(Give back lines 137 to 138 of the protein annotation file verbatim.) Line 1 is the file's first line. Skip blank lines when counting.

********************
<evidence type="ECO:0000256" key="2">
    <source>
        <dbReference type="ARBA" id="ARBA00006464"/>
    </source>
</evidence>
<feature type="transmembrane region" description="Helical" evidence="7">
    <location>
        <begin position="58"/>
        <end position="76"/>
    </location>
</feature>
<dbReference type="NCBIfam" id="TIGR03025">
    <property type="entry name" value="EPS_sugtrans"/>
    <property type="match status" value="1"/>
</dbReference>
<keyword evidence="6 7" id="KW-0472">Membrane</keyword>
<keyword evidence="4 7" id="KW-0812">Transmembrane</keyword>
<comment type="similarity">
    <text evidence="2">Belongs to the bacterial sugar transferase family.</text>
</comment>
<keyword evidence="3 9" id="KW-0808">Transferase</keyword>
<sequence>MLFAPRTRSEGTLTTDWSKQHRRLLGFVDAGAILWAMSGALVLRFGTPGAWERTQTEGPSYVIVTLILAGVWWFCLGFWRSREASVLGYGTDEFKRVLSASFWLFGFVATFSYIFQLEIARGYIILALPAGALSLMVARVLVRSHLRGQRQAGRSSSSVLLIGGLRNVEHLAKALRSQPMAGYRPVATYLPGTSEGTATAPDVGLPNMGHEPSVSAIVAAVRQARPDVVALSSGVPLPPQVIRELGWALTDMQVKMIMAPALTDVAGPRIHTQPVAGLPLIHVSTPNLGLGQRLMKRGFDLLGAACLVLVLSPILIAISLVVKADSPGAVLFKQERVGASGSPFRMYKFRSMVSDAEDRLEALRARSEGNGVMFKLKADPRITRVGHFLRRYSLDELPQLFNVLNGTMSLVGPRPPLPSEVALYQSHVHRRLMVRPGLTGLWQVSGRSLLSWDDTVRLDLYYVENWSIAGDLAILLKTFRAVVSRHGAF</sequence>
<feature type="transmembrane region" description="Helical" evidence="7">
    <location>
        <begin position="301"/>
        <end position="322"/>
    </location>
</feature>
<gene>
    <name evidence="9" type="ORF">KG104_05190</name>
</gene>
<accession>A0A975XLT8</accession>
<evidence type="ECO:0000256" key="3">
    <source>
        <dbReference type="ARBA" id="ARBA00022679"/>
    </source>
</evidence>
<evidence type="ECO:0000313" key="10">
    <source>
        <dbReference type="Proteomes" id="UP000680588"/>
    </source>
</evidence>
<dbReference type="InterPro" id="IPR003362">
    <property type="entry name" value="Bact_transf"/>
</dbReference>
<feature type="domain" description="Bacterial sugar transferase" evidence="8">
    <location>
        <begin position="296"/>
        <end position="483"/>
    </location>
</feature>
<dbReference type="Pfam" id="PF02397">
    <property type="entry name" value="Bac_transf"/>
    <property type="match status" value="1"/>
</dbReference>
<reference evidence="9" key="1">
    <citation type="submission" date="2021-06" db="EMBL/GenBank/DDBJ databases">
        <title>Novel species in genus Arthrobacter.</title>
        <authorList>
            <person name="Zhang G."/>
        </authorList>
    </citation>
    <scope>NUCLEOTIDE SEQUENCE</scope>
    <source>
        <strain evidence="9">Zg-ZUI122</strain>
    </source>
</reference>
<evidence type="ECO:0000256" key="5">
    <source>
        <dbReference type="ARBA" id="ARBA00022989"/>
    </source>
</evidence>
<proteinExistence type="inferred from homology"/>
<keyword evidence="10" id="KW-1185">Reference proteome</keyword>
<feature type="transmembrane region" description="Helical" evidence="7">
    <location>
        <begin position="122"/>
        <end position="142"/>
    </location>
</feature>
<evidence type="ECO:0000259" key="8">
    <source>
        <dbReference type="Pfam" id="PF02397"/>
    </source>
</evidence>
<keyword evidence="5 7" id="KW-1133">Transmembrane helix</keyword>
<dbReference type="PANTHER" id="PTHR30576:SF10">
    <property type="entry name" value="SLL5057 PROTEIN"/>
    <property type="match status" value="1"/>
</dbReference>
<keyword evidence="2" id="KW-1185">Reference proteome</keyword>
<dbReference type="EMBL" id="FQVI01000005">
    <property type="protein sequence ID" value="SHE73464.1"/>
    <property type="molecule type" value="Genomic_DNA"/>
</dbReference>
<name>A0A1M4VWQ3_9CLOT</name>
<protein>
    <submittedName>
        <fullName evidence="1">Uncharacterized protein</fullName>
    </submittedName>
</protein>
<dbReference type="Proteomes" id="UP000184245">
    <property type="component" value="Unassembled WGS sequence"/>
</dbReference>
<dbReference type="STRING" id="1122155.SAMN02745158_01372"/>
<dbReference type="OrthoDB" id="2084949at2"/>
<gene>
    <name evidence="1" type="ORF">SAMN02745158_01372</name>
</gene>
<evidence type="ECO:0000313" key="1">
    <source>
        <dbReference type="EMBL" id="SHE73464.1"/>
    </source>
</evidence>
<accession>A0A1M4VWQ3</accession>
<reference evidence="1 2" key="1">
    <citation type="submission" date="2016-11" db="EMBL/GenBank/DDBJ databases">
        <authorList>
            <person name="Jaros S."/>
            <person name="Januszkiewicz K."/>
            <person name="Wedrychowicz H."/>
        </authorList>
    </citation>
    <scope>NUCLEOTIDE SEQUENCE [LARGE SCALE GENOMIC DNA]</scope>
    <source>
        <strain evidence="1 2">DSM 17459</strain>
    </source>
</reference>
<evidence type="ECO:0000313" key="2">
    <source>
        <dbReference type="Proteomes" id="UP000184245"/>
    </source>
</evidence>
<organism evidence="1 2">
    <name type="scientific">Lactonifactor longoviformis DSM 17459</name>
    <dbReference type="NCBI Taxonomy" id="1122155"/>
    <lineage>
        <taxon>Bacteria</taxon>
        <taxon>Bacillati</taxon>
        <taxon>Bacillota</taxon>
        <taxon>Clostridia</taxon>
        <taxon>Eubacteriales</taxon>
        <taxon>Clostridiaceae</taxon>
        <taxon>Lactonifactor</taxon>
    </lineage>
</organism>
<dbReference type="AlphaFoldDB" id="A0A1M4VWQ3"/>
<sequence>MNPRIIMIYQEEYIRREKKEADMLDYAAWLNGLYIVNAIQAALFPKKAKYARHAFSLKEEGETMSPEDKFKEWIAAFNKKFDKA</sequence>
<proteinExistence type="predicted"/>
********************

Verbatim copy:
    <lineage>
        <taxon>Bacteria</taxon>